Question of the moment: how can Batucada Por Favor sound so leaden, dull and repetitious when Mr. Bongo's first Batucada compilation was so fresh, invigorating and enjoyable? It must be a case of you can't go home again because Batucada Por Favor is pretty dispensable (total percussion/drum freaks excepted, of course) even for fans of current samba schools like Timbalada or Olodum.
One reason is Batucada Por Favor didn't stay home in Brazil for the music -- these are international, mostly European responses to the initial batucada outbreak in the late '60s and early '70s. Swedish percussionist Bob Azzam's title track is static, with only incremental tempo pick-ups for dynamics and resolves in a "Tequila"-esque groove with whistles and drums that wants to be ecstatic but only makes it sound too forced. Italian Augusto Martelli's fully orchestrated "Sambalonga" finds strings, horns and percussion adding up to a cluttered, clattering mess. Niagara's "Niagara" is solid, but was there any real need to bring the German all-star percussionist outfit led by Klaus Weiss back for "Sangandongo" -- 19 minutes of solo breakdowns with hippie-era phase-shifting soundwashs?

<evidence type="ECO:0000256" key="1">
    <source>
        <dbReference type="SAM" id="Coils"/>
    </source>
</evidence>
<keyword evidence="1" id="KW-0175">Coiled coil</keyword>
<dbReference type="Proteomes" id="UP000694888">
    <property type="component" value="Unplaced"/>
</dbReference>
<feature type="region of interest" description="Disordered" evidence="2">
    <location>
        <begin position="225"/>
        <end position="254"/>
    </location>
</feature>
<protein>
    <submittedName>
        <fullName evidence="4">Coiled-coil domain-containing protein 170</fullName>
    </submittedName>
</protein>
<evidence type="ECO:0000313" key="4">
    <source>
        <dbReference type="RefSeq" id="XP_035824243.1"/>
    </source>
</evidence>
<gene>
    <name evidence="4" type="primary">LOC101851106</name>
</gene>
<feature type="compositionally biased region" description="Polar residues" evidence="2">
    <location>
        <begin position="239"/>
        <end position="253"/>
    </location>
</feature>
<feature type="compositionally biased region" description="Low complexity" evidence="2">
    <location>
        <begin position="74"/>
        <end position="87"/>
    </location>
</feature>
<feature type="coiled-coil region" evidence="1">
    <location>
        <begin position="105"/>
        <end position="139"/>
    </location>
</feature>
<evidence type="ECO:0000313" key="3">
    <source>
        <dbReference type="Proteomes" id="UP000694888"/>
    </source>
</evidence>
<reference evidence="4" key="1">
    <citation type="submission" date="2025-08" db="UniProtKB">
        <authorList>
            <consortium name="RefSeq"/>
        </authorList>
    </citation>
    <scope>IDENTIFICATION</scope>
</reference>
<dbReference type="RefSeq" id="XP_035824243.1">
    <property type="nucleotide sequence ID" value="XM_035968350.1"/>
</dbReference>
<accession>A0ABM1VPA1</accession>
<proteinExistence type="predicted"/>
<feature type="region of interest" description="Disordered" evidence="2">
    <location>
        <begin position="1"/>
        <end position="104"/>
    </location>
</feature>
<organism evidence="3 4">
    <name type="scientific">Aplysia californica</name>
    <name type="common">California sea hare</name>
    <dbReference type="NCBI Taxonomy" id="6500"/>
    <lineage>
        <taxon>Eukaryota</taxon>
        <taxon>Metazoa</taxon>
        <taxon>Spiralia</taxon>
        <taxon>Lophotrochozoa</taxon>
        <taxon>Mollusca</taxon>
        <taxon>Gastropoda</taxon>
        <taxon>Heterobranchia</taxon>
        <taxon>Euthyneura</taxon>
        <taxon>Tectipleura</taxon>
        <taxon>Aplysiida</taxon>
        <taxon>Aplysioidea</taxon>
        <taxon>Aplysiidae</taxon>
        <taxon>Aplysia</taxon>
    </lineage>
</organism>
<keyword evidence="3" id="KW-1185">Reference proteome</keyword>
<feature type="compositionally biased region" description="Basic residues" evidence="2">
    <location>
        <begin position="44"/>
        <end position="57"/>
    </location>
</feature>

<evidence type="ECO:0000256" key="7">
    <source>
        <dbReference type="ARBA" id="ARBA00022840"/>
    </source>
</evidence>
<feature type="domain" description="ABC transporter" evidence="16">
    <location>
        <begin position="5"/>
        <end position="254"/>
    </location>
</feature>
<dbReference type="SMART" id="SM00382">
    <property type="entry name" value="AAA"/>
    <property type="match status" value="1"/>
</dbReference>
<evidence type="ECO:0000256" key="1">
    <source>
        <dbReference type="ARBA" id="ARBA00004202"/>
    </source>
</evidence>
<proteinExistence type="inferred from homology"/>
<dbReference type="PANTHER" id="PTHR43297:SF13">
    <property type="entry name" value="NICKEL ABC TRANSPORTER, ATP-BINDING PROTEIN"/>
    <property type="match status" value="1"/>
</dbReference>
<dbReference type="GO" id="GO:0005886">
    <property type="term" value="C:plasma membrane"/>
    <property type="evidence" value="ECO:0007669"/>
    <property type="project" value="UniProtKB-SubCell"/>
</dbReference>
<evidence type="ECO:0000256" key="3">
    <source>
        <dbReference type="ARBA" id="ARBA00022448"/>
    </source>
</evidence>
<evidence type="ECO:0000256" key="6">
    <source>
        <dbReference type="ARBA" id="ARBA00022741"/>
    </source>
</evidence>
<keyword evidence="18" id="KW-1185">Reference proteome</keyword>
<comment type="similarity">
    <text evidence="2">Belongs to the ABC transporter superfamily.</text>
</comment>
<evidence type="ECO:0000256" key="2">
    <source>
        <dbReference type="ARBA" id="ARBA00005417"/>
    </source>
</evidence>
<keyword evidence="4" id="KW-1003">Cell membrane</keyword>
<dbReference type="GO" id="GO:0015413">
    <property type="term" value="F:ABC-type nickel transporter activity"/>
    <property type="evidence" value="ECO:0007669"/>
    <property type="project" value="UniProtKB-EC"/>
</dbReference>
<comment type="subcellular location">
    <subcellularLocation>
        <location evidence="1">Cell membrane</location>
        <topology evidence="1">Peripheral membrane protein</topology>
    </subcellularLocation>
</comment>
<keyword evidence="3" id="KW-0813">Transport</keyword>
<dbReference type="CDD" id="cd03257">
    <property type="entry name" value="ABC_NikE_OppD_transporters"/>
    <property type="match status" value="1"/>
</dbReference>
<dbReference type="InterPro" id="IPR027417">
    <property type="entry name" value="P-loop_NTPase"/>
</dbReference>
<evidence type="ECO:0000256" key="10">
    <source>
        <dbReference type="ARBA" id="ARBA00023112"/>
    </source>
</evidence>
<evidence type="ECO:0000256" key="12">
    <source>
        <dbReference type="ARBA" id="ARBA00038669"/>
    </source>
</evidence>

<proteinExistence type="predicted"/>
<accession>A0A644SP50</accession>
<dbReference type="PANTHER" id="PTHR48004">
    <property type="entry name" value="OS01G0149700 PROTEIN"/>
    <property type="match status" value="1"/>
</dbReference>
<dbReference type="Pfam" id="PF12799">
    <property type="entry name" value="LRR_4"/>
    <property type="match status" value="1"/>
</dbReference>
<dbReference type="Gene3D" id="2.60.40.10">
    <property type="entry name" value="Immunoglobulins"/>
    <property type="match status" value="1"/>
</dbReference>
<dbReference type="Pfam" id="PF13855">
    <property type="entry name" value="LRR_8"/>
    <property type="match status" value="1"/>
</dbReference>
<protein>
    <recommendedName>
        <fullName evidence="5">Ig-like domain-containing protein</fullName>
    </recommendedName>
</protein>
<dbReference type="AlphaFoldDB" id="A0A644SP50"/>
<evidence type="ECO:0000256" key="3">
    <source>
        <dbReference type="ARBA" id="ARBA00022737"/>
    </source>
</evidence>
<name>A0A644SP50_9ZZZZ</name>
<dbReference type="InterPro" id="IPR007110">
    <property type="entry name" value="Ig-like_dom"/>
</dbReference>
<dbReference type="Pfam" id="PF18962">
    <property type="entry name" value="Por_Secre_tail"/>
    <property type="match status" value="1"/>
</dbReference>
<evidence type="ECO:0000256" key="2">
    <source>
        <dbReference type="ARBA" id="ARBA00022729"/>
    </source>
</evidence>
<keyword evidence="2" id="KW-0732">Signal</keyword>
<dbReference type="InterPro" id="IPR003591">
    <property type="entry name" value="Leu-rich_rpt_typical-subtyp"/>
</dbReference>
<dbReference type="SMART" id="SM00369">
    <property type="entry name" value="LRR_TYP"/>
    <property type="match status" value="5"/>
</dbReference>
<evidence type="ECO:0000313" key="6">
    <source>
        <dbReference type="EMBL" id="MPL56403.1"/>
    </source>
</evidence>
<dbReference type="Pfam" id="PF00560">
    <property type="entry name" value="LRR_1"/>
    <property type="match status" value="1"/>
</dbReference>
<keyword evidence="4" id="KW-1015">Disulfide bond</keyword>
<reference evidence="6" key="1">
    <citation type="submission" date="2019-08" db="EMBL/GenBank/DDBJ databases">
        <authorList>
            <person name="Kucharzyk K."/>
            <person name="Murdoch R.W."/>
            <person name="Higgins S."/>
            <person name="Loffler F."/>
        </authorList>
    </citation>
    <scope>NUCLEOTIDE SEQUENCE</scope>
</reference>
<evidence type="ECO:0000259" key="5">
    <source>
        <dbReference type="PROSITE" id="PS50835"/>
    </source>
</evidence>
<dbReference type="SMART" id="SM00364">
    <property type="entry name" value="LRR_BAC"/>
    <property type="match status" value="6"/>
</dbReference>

The homegrown contingent focuses on Airto Moreira and Dom Um Romao, both of whom worked with Weather Report and/or Miles Davis, so there's a strong Brazilian jazz fusion flavor. Their tracks aren't bad, but are nothing special, either -- Airto's "It's Time for Carnival" is fine for what it is (how many New Orleans musicians have survived on Mardi Gras-related hits?) and "Tombo" does build up a convincing head of steam. But you have to be a pretty dedicated drum devotee to find much of interest on Batucada Por Favor -- maybe it qualifies as acid jazz roots, but head for the Mr. Bongo Batucada: The Sound of the Favelas compilation first if you want that.